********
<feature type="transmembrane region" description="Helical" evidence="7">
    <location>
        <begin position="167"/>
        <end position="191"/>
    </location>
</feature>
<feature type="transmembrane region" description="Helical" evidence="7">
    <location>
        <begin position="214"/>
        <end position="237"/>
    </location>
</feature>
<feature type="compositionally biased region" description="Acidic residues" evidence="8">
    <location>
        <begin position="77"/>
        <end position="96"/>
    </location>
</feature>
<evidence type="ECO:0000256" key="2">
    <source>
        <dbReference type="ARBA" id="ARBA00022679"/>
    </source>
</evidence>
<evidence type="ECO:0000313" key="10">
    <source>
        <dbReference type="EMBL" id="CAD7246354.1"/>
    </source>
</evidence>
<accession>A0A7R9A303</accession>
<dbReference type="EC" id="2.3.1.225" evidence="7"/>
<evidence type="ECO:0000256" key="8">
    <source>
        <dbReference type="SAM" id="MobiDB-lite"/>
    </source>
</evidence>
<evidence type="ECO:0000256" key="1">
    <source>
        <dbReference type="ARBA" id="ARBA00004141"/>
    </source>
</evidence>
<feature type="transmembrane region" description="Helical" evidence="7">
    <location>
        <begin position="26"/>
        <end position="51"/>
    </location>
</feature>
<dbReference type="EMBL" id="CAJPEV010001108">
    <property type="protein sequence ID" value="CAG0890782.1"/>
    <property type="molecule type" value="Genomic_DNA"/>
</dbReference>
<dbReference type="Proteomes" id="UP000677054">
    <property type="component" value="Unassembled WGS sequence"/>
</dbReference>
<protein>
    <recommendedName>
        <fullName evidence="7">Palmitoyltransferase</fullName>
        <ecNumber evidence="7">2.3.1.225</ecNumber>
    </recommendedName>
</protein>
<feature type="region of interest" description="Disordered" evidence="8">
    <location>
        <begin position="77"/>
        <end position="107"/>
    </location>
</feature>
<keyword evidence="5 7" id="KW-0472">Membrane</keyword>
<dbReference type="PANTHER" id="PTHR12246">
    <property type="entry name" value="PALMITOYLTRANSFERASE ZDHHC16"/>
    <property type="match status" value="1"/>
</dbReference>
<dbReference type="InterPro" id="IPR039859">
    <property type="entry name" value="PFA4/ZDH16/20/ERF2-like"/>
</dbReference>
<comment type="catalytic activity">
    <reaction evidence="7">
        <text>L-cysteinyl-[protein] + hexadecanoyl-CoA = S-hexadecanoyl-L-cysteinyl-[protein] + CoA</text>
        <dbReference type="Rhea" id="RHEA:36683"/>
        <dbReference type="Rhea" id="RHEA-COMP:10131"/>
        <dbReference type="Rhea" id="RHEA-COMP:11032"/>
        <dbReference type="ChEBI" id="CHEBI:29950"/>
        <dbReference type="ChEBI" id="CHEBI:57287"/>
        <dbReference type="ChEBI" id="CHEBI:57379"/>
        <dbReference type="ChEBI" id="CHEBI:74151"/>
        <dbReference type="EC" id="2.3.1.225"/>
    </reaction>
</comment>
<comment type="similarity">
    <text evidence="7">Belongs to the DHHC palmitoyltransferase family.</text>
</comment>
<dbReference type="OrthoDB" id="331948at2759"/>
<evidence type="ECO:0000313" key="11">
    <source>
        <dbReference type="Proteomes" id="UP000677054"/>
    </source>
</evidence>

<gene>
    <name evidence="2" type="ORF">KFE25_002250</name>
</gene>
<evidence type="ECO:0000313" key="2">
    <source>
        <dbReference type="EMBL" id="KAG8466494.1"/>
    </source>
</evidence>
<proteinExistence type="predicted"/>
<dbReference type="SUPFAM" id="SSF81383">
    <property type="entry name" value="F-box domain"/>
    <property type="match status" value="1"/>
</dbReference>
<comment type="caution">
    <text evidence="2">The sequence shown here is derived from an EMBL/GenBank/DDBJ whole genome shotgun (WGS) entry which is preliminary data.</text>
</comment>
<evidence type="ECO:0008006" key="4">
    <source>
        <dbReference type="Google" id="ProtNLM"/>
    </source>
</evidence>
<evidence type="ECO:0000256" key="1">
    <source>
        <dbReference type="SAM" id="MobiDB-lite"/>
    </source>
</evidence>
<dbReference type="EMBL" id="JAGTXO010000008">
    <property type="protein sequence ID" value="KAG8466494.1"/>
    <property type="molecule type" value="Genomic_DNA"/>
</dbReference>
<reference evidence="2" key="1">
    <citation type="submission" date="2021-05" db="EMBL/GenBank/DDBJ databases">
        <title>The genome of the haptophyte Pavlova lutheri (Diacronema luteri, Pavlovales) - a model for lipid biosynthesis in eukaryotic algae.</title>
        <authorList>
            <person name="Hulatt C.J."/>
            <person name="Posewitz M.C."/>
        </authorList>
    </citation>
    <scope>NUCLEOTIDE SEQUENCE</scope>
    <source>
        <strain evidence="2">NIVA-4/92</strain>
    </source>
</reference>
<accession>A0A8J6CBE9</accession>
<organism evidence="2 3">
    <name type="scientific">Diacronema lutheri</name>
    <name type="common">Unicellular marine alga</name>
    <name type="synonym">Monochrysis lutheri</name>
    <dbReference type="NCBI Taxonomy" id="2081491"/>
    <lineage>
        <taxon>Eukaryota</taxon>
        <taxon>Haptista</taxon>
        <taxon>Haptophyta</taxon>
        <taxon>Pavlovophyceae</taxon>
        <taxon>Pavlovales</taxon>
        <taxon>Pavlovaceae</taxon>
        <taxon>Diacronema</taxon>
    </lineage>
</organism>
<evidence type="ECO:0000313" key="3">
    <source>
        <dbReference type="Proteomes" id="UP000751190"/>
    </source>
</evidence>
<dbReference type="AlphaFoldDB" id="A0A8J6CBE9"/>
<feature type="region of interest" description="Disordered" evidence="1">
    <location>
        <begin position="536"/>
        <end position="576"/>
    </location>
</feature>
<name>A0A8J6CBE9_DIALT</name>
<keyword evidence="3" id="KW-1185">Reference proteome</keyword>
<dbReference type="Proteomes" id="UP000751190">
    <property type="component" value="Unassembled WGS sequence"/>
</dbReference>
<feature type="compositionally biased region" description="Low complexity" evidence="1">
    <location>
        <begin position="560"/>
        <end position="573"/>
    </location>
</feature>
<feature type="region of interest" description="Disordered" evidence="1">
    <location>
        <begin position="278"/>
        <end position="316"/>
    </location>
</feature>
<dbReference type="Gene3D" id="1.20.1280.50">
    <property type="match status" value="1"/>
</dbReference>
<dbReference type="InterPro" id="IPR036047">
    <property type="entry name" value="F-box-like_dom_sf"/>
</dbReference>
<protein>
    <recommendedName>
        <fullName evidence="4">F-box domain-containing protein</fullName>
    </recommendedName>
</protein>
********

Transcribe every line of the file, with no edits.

<feature type="transmembrane region" description="Helical" evidence="7">
    <location>
        <begin position="167"/>
        <end position="191"/>
    </location>
</feature>
<feature type="transmembrane region" description="Helical" evidence="7">
    <location>
        <begin position="214"/>
        <end position="237"/>
    </location>
</feature>
<feature type="compositionally biased region" description="Acidic residues" evidence="8">
    <location>
        <begin position="77"/>
        <end position="96"/>
    </location>
</feature>
<evidence type="ECO:0000256" key="2">
    <source>
        <dbReference type="ARBA" id="ARBA00022679"/>
    </source>
</evidence>
<evidence type="ECO:0000313" key="10">
    <source>
        <dbReference type="EMBL" id="CAD7246354.1"/>
    </source>
</evidence>
<accession>A0A7R9A303</accession>
<dbReference type="EC" id="2.3.1.225" evidence="7"/>
<evidence type="ECO:0000256" key="8">
    <source>
        <dbReference type="SAM" id="MobiDB-lite"/>
    </source>
</evidence>
<evidence type="ECO:0000256" key="1">
    <source>
        <dbReference type="ARBA" id="ARBA00004141"/>
    </source>
</evidence>
<feature type="transmembrane region" description="Helical" evidence="7">
    <location>
        <begin position="26"/>
        <end position="51"/>
    </location>
</feature>
<dbReference type="EMBL" id="CAJPEV010001108">
    <property type="protein sequence ID" value="CAG0890782.1"/>
    <property type="molecule type" value="Genomic_DNA"/>
</dbReference>
<dbReference type="Proteomes" id="UP000677054">
    <property type="component" value="Unassembled WGS sequence"/>
</dbReference>
<protein>
    <recommendedName>
        <fullName evidence="7">Palmitoyltransferase</fullName>
        <ecNumber evidence="7">2.3.1.225</ecNumber>
    </recommendedName>
</protein>
<feature type="region of interest" description="Disordered" evidence="8">
    <location>
        <begin position="77"/>
        <end position="107"/>
    </location>
</feature>
<keyword evidence="5 7" id="KW-0472">Membrane</keyword>
<dbReference type="PANTHER" id="PTHR12246">
    <property type="entry name" value="PALMITOYLTRANSFERASE ZDHHC16"/>
    <property type="match status" value="1"/>
</dbReference>
<dbReference type="InterPro" id="IPR039859">
    <property type="entry name" value="PFA4/ZDH16/20/ERF2-like"/>
</dbReference>
<comment type="catalytic activity">
    <reaction evidence="7">
        <text>L-cysteinyl-[protein] + hexadecanoyl-CoA = S-hexadecanoyl-L-cysteinyl-[protein] + CoA</text>
        <dbReference type="Rhea" id="RHEA:36683"/>
        <dbReference type="Rhea" id="RHEA-COMP:10131"/>
        <dbReference type="Rhea" id="RHEA-COMP:11032"/>
        <dbReference type="ChEBI" id="CHEBI:29950"/>
        <dbReference type="ChEBI" id="CHEBI:57287"/>
        <dbReference type="ChEBI" id="CHEBI:57379"/>
        <dbReference type="ChEBI" id="CHEBI:74151"/>
        <dbReference type="EC" id="2.3.1.225"/>
    </reaction>
</comment>
<comment type="similarity">
    <text evidence="7">Belongs to the DHHC palmitoyltransferase family.</text>
</comment>
<dbReference type="OrthoDB" id="331948at2759"/>
<evidence type="ECO:0000313" key="11">
    <source>
        <dbReference type="Proteomes" id="UP000677054"/>
    </source>
</evidence>

<gene>
    <name evidence="2" type="ORF">KFE25_002250</name>
</gene>
<evidence type="ECO:0000313" key="2">
    <source>
        <dbReference type="EMBL" id="KAG8466494.1"/>
    </source>
</evidence>
<proteinExistence type="predicted"/>
<dbReference type="SUPFAM" id="SSF81383">
    <property type="entry name" value="F-box domain"/>
    <property type="match status" value="1"/>
</dbReference>
<comment type="caution">
    <text evidence="2">The sequence shown here is derived from an EMBL/GenBank/DDBJ whole genome shotgun (WGS) entry which is preliminary data.</text>
</comment>
<evidence type="ECO:0008006" key="4">
    <source>
        <dbReference type="Google" id="ProtNLM"/>
    </source>
</evidence>
<evidence type="ECO:0000256" key="1">
    <source>
        <dbReference type="SAM" id="MobiDB-lite"/>
    </source>
</evidence>
<dbReference type="EMBL" id="JAGTXO010000008">
    <property type="protein sequence ID" value="KAG8466494.1"/>
    <property type="molecule type" value="Genomic_DNA"/>
</dbReference>
<reference evidence="2" key="1">
    <citation type="submission" date="2021-05" db="EMBL/GenBank/DDBJ databases">
        <title>The genome of the haptophyte Pavlova lutheri (Diacronema luteri, Pavlovales) - a model for lipid biosynthesis in eukaryotic algae.</title>
        <authorList>
            <person name="Hulatt C.J."/>
            <person name="Posewitz M.C."/>
        </authorList>
    </citation>
    <scope>NUCLEOTIDE SEQUENCE</scope>
    <source>
        <strain evidence="2">NIVA-4/92</strain>
    </source>
</reference>
<accession>A0A8J6CBE9</accession>
<organism evidence="2 3">
    <name type="scientific">Diacronema lutheri</name>
    <name type="common">Unicellular marine alga</name>
    <name type="synonym">Monochrysis lutheri</name>
    <dbReference type="NCBI Taxonomy" id="2081491"/>
    <lineage>
        <taxon>Eukaryota</taxon>
        <taxon>Haptista</taxon>
        <taxon>Haptophyta</taxon>
        <taxon>Pavlovophyceae</taxon>
        <taxon>Pavlovales</taxon>
        <taxon>Pavlovaceae</taxon>
        <taxon>Diacronema</taxon>
    </lineage>
</organism>
<evidence type="ECO:0000313" key="3">
    <source>
        <dbReference type="Proteomes" id="UP000751190"/>
    </source>
</evidence>
<dbReference type="AlphaFoldDB" id="A0A8J6CBE9"/>
<feature type="region of interest" description="Disordered" evidence="1">
    <location>
        <begin position="536"/>
        <end position="576"/>
    </location>
</feature>
<name>A0A8J6CBE9_DIALT</name>
<keyword evidence="3" id="KW-1185">Reference proteome</keyword>
<dbReference type="Proteomes" id="UP000751190">
    <property type="component" value="Unassembled WGS sequence"/>
</dbReference>
<feature type="compositionally biased region" description="Low complexity" evidence="1">
    <location>
        <begin position="560"/>
        <end position="573"/>
    </location>
</feature>
<feature type="region of interest" description="Disordered" evidence="1">
    <location>
        <begin position="278"/>
        <end position="316"/>
    </location>
</feature>
<dbReference type="Gene3D" id="1.20.1280.50">
    <property type="match status" value="1"/>
</dbReference>
<dbReference type="InterPro" id="IPR036047">
    <property type="entry name" value="F-box-like_dom_sf"/>
</dbReference>
<protein>
    <recommendedName>
        <fullName evidence="4">F-box domain-containing protein</fullName>
    </recommendedName>
</protein>